If you want to hear Victor Hugo’s story in French, check out this version from 1956:
This is Gina Lollobrigida’s movie in many ways, but I like Anthony Quinn here. The one thing I don’t like is the implication that Quasimodo is mentally impaired. But then again, that’s not entirely different from Hugo, who wrote in the novel about how bodily disfiguration impacts the mind. I just think Hugo regarded Quasimodo’s mind as disturbed more than impaired.
Nevertheless, this Quasimodo is sweet, and impressively athletic; he swings around the cathedral and scales its walls like an animated figure.
Lollobrigida was 29 here and she seems older: both in appearance and character she seems like a woman of the world. Someone who knows the world and knows men.
This woman would easily attract almost any man, but how attractive would she be to a man like Frollo? Maybe it works, but I think Frollo is drawn to Esmeralda because she’s innocent, naïve, and vulnerable. He can prey on such a girl. A woman like Lollobrigida might well have scared him, however much he may have fantasized about her.
On Wiki I see that this movie was the highest-grossing of that year in France, so even though to us Americans it’s an old, arthouse-type “foreign film,” it’s actually a popular work.
Gina alone, surely, would have brought the crowds streaming in.
I like Gina’s dance for Quasi inside the cathedral’s bell tower; that comes off as sweet rather than sultry, a pure balm for her new friend that should not torment him in any way even if he’s in love with her. In other words, she’s platonic with him, but it’s genuinely sweet.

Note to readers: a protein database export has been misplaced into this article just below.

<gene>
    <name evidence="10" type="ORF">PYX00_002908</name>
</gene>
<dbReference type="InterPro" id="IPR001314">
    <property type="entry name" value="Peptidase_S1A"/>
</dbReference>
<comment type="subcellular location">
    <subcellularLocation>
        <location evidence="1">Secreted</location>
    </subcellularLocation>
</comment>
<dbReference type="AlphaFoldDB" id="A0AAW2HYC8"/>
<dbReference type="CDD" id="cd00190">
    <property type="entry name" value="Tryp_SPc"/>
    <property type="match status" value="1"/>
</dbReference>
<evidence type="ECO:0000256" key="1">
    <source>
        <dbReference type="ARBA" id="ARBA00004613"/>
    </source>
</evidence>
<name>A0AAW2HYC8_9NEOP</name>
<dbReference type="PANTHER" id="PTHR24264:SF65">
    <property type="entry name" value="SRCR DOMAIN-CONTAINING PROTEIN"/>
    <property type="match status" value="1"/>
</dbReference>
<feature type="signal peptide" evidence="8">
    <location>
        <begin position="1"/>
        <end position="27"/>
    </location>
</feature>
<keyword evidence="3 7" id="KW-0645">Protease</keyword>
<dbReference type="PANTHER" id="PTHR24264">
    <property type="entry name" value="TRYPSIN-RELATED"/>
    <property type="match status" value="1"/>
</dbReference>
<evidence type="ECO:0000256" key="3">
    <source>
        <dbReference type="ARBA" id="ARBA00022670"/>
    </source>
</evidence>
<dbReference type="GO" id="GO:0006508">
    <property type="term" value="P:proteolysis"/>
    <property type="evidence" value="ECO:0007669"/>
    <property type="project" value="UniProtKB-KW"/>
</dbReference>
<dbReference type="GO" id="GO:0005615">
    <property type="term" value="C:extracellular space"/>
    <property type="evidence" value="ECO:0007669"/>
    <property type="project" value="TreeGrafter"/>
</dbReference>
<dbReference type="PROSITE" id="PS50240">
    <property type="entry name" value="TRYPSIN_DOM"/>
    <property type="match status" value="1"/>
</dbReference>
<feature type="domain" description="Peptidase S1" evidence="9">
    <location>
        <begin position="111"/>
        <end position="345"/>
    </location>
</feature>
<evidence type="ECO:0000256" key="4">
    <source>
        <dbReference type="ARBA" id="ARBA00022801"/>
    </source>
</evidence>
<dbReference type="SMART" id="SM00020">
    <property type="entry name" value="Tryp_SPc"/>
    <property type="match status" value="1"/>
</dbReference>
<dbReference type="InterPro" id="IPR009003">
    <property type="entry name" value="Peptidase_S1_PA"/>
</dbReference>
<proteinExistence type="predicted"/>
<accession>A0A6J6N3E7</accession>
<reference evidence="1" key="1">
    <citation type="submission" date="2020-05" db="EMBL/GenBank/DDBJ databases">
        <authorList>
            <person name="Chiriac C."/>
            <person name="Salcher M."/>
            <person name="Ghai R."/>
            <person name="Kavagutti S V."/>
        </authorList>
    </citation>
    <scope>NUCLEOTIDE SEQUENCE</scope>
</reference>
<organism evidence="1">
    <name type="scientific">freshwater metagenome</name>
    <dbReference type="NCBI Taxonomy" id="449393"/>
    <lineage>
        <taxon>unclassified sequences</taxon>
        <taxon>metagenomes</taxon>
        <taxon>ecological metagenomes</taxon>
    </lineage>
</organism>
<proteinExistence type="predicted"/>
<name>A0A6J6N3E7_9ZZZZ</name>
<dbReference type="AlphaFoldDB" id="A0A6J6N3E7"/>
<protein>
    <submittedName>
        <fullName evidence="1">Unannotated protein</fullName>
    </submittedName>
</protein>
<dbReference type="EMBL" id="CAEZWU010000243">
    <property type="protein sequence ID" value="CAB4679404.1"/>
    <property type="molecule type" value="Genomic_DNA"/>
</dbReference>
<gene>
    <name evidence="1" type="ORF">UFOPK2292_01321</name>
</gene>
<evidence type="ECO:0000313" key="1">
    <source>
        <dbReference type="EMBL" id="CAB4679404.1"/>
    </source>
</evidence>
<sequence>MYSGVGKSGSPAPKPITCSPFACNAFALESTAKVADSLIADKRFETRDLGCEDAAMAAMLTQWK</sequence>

And I so appreciate seeing Quasi go to lie down and die next to Esmeralda. The only movie I know of that has this.
I saw only the French-language version. There is a version in which Lollobrigida and Quinn reshot their scenes and spoke in English, and the other characters’ voices were then dubbed in English. Some cuts were made to the English version, too; and I’ve read that the French-language version is superior. I’ve read in particular that Frollo comes off blankly in the English version.
I did see briefly the dancing scene between Lollobrigida and Quinn, speaking in English, and I didn’t like it. I much preferred and appreciated having heard them speak in the language that these characters would have used. I don’t know if they spoke poor French, or had heavy accents or what-not, but that version grew on me, and felt soulful to the story.
This might be my favorite version thus far.
If I had not read the novel, I might have just dismissed this version as less impressive than the famous Charles Laughton version from 1939. The directing of this 1956 version is a little static at times, and strictly as a movie maybe it doesn’t quite shine with the cinematography of 1939, not to mention Maureen O’Hara who probably will always be Esmeralda for me. But this 1956 version is going to remain memorable for me because of its link to Hugo, particularly his tragedy.
In my next post, a French-language version from 1999, set in 1999.